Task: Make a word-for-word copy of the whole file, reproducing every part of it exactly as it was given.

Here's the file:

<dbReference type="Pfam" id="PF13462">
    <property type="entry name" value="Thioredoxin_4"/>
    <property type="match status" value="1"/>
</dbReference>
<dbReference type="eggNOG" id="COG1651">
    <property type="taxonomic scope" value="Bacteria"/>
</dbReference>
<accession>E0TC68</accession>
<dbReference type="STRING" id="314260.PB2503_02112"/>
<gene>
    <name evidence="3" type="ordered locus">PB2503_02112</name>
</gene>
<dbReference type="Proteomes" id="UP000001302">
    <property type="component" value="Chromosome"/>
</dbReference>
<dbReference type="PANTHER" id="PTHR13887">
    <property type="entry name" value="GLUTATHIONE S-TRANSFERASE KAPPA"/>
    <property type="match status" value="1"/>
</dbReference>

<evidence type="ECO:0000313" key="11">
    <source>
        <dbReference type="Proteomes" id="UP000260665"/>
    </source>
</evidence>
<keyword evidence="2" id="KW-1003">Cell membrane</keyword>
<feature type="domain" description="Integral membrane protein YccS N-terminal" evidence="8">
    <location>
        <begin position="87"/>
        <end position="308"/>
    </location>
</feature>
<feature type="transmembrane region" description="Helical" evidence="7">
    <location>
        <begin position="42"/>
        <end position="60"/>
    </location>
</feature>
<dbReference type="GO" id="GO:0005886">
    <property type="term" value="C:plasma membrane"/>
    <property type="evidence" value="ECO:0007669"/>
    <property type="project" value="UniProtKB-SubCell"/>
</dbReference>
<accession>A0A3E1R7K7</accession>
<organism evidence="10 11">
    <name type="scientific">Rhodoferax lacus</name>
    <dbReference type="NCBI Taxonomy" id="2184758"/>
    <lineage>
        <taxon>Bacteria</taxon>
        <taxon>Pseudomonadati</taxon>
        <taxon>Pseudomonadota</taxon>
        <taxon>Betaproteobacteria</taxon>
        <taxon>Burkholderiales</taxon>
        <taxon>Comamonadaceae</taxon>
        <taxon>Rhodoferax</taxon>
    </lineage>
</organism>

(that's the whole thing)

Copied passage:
<dbReference type="Pfam" id="PF13462">
    <property type="entry name" value="Thioredoxin_4"/>
    <property type="match status" value="1"/>
</dbReference>
<dbReference type="eggNOG" id="COG1651">
    <property type="taxonomic scope" value="Bacteria"/>
</dbReference>
<accession>E0TC68</accession>
<dbReference type="STRING" id="314260.PB2503_02112"/>
<gene>
    <name evidence="3" type="ordered locus">PB2503_02112</name>
</gene>
<dbReference type="Proteomes" id="UP000001302">
    <property type="component" value="Chromosome"/>
</dbReference>
<dbReference type="PANTHER" id="PTHR13887">
    <property type="entry name" value="GLUTATHIONE S-TRANSFERASE KAPPA"/>
    <property type="match status" value="1"/>
</dbReference>

<evidence type="ECO:0000313" key="11">
    <source>
        <dbReference type="Proteomes" id="UP000260665"/>
    </source>
</evidence>
<keyword evidence="2" id="KW-1003">Cell membrane</keyword>
<feature type="domain" description="Integral membrane protein YccS N-terminal" evidence="8">
    <location>
        <begin position="87"/>
        <end position="308"/>
    </location>
</feature>
<feature type="transmembrane region" description="Helical" evidence="7">
    <location>
        <begin position="42"/>
        <end position="60"/>
    </location>
</feature>
<dbReference type="GO" id="GO:0005886">
    <property type="term" value="C:plasma membrane"/>
    <property type="evidence" value="ECO:0007669"/>
    <property type="project" value="UniProtKB-SubCell"/>
</dbReference>
<accession>A0A3E1R7K7</accession>
<organism evidence="10 11">
    <name type="scientific">Rhodoferax lacus</name>
    <dbReference type="NCBI Taxonomy" id="2184758"/>
    <lineage>
        <taxon>Bacteria</taxon>
        <taxon>Pseudomonadati</taxon>
        <taxon>Pseudomonadota</taxon>
        <taxon>Betaproteobacteria</taxon>
        <taxon>Burkholderiales</taxon>
        <taxon>Comamonadaceae</taxon>
        <taxon>Rhodoferax</taxon>
    </lineage>
</organism>